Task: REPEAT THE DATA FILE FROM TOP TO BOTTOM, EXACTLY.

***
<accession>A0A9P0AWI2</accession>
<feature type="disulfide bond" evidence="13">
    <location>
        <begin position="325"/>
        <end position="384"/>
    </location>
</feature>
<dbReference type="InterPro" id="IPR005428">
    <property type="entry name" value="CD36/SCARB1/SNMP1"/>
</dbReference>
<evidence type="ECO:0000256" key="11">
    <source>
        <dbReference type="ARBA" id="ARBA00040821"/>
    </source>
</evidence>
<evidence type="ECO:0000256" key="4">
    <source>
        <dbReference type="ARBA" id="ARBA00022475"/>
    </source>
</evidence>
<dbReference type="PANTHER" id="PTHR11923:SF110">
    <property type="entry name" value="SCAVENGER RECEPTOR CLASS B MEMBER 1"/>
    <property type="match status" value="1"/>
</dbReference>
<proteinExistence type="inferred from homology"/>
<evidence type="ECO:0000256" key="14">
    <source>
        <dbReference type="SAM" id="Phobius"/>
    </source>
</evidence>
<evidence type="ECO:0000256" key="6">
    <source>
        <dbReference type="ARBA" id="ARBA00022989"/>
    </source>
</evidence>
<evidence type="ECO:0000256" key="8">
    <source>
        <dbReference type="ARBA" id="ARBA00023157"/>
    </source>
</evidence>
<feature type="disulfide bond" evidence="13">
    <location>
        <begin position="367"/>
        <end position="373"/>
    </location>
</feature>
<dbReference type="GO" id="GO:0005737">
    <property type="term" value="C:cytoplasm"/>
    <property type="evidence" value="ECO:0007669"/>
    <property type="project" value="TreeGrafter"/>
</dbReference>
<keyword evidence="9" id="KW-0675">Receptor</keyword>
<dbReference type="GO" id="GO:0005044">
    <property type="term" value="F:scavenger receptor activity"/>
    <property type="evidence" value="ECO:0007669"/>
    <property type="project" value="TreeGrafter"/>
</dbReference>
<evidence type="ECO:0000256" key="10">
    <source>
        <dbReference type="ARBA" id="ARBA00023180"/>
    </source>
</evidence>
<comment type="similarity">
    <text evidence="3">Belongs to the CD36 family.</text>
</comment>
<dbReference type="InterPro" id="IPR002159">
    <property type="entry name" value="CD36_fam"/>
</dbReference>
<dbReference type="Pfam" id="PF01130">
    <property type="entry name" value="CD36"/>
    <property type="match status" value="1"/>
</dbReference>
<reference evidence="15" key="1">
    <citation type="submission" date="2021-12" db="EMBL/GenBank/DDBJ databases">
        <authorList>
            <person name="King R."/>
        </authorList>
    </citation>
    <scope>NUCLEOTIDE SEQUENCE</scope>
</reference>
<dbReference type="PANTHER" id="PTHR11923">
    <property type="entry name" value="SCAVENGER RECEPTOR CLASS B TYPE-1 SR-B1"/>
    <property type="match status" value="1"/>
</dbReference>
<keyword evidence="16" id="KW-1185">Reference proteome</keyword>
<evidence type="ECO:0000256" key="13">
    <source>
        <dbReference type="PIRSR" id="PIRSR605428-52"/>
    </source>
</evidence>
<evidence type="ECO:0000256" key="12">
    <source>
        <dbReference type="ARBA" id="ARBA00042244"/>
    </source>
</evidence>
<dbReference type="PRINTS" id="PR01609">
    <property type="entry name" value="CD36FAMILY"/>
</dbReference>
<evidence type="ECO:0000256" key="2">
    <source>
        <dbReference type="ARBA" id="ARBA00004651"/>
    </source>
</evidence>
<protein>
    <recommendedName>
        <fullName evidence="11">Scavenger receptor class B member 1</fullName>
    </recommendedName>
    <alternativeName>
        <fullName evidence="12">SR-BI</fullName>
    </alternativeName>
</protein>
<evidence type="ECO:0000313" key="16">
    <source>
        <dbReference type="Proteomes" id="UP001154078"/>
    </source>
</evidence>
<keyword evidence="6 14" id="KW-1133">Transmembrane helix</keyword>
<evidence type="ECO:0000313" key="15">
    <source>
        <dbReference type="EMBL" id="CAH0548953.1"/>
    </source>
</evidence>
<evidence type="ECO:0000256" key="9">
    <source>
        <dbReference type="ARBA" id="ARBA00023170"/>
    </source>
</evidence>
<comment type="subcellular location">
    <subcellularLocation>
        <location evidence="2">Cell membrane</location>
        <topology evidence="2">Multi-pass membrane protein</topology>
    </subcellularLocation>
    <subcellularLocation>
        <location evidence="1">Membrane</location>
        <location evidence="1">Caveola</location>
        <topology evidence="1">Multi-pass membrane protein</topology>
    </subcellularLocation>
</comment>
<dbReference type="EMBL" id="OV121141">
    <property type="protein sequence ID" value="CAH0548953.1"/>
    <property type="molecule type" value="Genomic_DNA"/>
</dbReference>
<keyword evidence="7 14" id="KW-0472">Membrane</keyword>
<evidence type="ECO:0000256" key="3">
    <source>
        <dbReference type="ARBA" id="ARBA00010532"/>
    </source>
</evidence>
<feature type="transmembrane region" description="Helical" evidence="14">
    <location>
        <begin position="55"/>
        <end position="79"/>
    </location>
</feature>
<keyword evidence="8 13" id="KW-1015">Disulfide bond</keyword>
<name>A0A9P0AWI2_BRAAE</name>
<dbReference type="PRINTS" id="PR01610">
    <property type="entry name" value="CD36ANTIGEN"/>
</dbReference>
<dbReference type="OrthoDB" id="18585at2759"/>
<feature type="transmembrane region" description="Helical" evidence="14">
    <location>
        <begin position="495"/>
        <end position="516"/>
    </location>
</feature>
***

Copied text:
<accession>A0A9P0AWI2</accession>
<feature type="disulfide bond" evidence="13">
    <location>
        <begin position="325"/>
        <end position="384"/>
    </location>
</feature>
<dbReference type="InterPro" id="IPR005428">
    <property type="entry name" value="CD36/SCARB1/SNMP1"/>
</dbReference>
<evidence type="ECO:0000256" key="11">
    <source>
        <dbReference type="ARBA" id="ARBA00040821"/>
    </source>
</evidence>
<evidence type="ECO:0000256" key="4">
    <source>
        <dbReference type="ARBA" id="ARBA00022475"/>
    </source>
</evidence>
<dbReference type="PANTHER" id="PTHR11923:SF110">
    <property type="entry name" value="SCAVENGER RECEPTOR CLASS B MEMBER 1"/>
    <property type="match status" value="1"/>
</dbReference>
<proteinExistence type="inferred from homology"/>
<evidence type="ECO:0000256" key="14">
    <source>
        <dbReference type="SAM" id="Phobius"/>
    </source>
</evidence>
<evidence type="ECO:0000256" key="6">
    <source>
        <dbReference type="ARBA" id="ARBA00022989"/>
    </source>
</evidence>
<evidence type="ECO:0000256" key="8">
    <source>
        <dbReference type="ARBA" id="ARBA00023157"/>
    </source>
</evidence>
<feature type="disulfide bond" evidence="13">
    <location>
        <begin position="367"/>
        <end position="373"/>
    </location>
</feature>
<dbReference type="GO" id="GO:0005737">
    <property type="term" value="C:cytoplasm"/>
    <property type="evidence" value="ECO:0007669"/>
    <property type="project" value="TreeGrafter"/>
</dbReference>
<keyword evidence="9" id="KW-0675">Receptor</keyword>
<dbReference type="GO" id="GO:0005044">
    <property type="term" value="F:scavenger receptor activity"/>
    <property type="evidence" value="ECO:0007669"/>
    <property type="project" value="TreeGrafter"/>
</dbReference>
<evidence type="ECO:0000256" key="10">
    <source>
        <dbReference type="ARBA" id="ARBA00023180"/>
    </source>
</evidence>
<comment type="similarity">
    <text evidence="3">Belongs to the CD36 family.</text>
</comment>
<dbReference type="InterPro" id="IPR002159">
    <property type="entry name" value="CD36_fam"/>
</dbReference>
<dbReference type="Pfam" id="PF01130">
    <property type="entry name" value="CD36"/>
    <property type="match status" value="1"/>
</dbReference>
<reference evidence="15" key="1">
    <citation type="submission" date="2021-12" db="EMBL/GenBank/DDBJ databases">
        <authorList>
            <person name="King R."/>
        </authorList>
    </citation>
    <scope>NUCLEOTIDE SEQUENCE</scope>
</reference>
<dbReference type="PANTHER" id="PTHR11923">
    <property type="entry name" value="SCAVENGER RECEPTOR CLASS B TYPE-1 SR-B1"/>
    <property type="match status" value="1"/>
</dbReference>
<keyword evidence="16" id="KW-1185">Reference proteome</keyword>
<evidence type="ECO:0000256" key="13">
    <source>
        <dbReference type="PIRSR" id="PIRSR605428-52"/>
    </source>
</evidence>
<evidence type="ECO:0000256" key="12">
    <source>
        <dbReference type="ARBA" id="ARBA00042244"/>
    </source>
</evidence>
<dbReference type="PRINTS" id="PR01609">
    <property type="entry name" value="CD36FAMILY"/>
</dbReference>
<evidence type="ECO:0000256" key="2">
    <source>
        <dbReference type="ARBA" id="ARBA00004651"/>
    </source>
</evidence>
<protein>
    <recommendedName>
        <fullName evidence="11">Scavenger receptor class B member 1</fullName>
    </recommendedName>
    <alternativeName>
        <fullName evidence="12">SR-BI</fullName>
    </alternativeName>
</protein>
<evidence type="ECO:0000313" key="16">
    <source>
        <dbReference type="Proteomes" id="UP001154078"/>
    </source>
</evidence>
<keyword evidence="6 14" id="KW-1133">Transmembrane helix</keyword>
<evidence type="ECO:0000313" key="15">
    <source>
        <dbReference type="EMBL" id="CAH0548953.1"/>
    </source>
</evidence>
<evidence type="ECO:0000256" key="9">
    <source>
        <dbReference type="ARBA" id="ARBA00023170"/>
    </source>
</evidence>
<comment type="subcellular location">
    <subcellularLocation>
        <location evidence="2">Cell membrane</location>
        <topology evidence="2">Multi-pass membrane protein</topology>
    </subcellularLocation>
    <subcellularLocation>
        <location evidence="1">Membrane</location>
        <location evidence="1">Caveola</location>
        <topology evidence="1">Multi-pass membrane protein</topology>
    </subcellularLocation>
</comment>
<dbReference type="EMBL" id="OV121141">
    <property type="protein sequence ID" value="CAH0548953.1"/>
    <property type="molecule type" value="Genomic_DNA"/>
</dbReference>
<keyword evidence="7 14" id="KW-0472">Membrane</keyword>
<evidence type="ECO:0000256" key="3">
    <source>
        <dbReference type="ARBA" id="ARBA00010532"/>
    </source>
</evidence>
<feature type="transmembrane region" description="Helical" evidence="14">
    <location>
        <begin position="55"/>
        <end position="79"/>
    </location>
</feature>
<keyword evidence="8 13" id="KW-1015">Disulfide bond</keyword>
<name>A0A9P0AWI2_BRAAE</name>
<dbReference type="PRINTS" id="PR01610">
    <property type="entry name" value="CD36ANTIGEN"/>
</dbReference>
<dbReference type="OrthoDB" id="18585at2759"/>
<feature type="transmembrane region" description="Helical" evidence="14">
    <location>
        <begin position="495"/>
        <end position="516"/>
    </location>
</feature>